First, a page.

YouKnowIGotSoul Presents Anatomy of a Hot Song: The Creation of Pretty Ricky’s “On The Hotline”
From 2005 to 2007, Pretty Ricky was all over the radio with their overly explicit lyrics and catchy hooks. The group took the music industry by their storm with their first album “Bluestars”, which had the huge singles “Grind On Me” and “Your Body”. Even with the success of these two hits, critics were still skeptical on whether the group could last for more than one album. The first single “On The Hotline” off their following album “Late Night Special” proved the group’s success wasn’t a fluke. Pretty Ricky went on to debut at #1 on the Billboard 200 charts with their sophomore album “Late Night Special” thanks to the success of this Static Major & Diamond Blue penned track.
We had a chance to talk with Diamond Blue of Pretty Ricky and Rudy “Groove” Sandapa (Producer of the song and also music partner of Static Major) about the creation of “On The Hotline”:
Rudy Sandapa: I did the beat for the song. Static and I were in Atlanta together. It was really late. He heard it and he was like “Oh man, let me do something” but it was so late and he was like “Man this track is too good to do the last minute stuff to.” He decided to give that track to Pretty Ricky. It’s a funny story because at the time, Pretty Ricky was having a fall out with their label. Static was in the middle of it all and they had a heated meeting at Circle House in Miami. They were talking about this and that, and I didn’t want to be part of it. I was outside. I heard all these arguments. Someone from the room came out and told me “Static said to go to the car and get that track out.” That track ended up being “On The Hotline”. I was like “Alright, cool” so I went and got the beat. I walked into the room, gave them the CD and walked out right away because there was so much tension in the room. *Laughs* They played “On The Hotline” and the label loved it. They were like “This is hot, you need to write to this!” I was excited because it was going to be the first time that I was going to have some work out on a major artist.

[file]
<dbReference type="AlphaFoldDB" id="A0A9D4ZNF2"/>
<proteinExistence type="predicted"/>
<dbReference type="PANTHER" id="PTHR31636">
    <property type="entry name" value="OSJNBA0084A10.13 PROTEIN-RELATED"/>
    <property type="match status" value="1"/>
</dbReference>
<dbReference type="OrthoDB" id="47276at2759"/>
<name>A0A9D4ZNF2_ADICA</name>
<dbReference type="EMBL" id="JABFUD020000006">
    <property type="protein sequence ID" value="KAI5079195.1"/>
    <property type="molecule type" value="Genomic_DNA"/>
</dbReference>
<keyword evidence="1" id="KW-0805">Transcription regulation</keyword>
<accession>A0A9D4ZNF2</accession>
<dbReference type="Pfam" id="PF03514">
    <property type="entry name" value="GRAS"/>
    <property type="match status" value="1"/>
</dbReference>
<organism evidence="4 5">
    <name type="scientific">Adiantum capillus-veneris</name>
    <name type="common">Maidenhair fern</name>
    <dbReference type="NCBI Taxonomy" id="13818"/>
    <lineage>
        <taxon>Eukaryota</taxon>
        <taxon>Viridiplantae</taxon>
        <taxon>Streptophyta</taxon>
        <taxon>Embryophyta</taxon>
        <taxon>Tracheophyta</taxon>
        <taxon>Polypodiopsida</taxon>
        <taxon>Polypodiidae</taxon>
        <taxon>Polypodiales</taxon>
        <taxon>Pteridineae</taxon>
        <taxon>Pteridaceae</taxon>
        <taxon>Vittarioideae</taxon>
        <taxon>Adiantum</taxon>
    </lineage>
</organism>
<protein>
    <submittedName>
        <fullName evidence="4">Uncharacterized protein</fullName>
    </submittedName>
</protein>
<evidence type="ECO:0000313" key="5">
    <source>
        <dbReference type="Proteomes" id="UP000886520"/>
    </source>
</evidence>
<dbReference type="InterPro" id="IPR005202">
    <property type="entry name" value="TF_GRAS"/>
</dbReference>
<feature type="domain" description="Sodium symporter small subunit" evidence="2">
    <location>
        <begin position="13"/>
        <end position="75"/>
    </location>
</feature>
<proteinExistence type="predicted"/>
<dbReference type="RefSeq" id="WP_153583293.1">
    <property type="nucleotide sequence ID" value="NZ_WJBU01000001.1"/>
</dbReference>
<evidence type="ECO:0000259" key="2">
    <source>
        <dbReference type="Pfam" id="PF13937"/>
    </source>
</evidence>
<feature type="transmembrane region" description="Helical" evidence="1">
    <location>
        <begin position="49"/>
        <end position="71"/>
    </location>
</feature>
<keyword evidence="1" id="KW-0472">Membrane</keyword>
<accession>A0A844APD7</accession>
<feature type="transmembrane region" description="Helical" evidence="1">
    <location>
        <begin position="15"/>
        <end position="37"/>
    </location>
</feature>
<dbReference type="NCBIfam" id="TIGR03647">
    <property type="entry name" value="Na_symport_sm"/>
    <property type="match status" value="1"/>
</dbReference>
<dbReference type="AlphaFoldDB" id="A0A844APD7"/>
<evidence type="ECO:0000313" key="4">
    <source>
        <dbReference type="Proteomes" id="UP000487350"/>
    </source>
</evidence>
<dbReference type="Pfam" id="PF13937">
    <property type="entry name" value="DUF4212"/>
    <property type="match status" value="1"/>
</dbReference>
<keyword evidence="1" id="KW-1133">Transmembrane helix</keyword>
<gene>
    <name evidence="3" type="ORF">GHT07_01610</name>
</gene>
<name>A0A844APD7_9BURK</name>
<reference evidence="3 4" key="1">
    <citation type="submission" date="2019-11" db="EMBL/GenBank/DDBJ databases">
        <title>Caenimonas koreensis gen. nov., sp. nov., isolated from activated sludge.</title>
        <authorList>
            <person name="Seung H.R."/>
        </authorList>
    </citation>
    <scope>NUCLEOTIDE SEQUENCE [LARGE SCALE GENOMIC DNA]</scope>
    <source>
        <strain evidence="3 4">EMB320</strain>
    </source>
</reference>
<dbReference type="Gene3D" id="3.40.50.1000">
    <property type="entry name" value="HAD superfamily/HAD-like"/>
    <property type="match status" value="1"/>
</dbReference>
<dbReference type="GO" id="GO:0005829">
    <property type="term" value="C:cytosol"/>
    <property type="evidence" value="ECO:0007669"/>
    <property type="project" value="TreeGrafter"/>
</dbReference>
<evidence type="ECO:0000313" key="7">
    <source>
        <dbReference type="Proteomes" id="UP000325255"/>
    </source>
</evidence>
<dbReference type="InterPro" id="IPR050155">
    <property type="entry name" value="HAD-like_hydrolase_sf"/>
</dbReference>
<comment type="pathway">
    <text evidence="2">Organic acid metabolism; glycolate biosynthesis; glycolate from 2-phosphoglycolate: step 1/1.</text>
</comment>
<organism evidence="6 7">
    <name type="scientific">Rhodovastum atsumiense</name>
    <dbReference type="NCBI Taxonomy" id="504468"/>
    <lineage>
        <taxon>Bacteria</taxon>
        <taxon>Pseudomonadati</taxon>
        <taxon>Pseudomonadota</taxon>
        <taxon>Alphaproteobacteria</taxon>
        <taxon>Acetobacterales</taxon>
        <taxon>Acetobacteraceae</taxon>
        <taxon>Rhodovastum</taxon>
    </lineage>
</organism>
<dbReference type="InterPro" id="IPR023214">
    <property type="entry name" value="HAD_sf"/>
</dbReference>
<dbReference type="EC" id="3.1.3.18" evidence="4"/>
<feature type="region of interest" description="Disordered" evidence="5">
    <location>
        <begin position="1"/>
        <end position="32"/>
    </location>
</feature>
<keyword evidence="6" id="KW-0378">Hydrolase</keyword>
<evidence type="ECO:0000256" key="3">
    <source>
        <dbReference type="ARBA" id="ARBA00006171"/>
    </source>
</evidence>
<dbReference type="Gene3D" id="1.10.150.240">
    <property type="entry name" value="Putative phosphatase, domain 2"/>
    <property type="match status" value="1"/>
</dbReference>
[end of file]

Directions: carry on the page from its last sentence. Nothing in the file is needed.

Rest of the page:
Diamond Blue: That argument was actually about an R. Kelly record. Craig Kallman brought us an R. Kelly record and we were figuring out who liked it and who didn’t.
Diamond Blue: We were in the studio, we were recording at Circle House Studios. It was me, Spectacular and Static at the time. It was just us in there. We were vibing to tracks all night, but we couldn’t find that one. Static was like “Alright, what do you think about this one?” and he put that beat on. We started vibing in there. We turned the speakers up real loud. Me and Static would used to get right in the speaker just so we could feel it. We would go back and forth, he would tell me what he got and I would tell him what I got. We mixed it together. I can’t remember exactly how we came up with it, but we ended up going through the dictionary and we tried to figure out some freaky words and we came up with the “Horny” line. We were just in there vibing and it just came together. We worked all night on it and we finished at 9 in the morning. “On The Hotline” was the last song we were recorded on the “Late Night Special” album. That record was the one. We took the tour bus all the way to Atlantic Records and played them all the records. We called the whole label in and did a meeting in the conference room with the whole label. Once we threw “On The Hotline” on, by the end of the meeting everybody was in that “Pretty Rretty Pretty Ricky!” and that’s when we knew we had a hit!
Rudy Sandapa: When we did “On The Hotline”, Pleasure P didn’t want to sing that song. Static laid the hook and Pleasure came in and was like “I don’t talk about phone sex, I’m not singing this.” He was in there singing it kind of reluctantly and then eventually he did it, and it turned out great. The label loved it and it ended up being their first single.
The hook is interpolates Salt-N-Pepa’s “Let’s Talk About Sex”.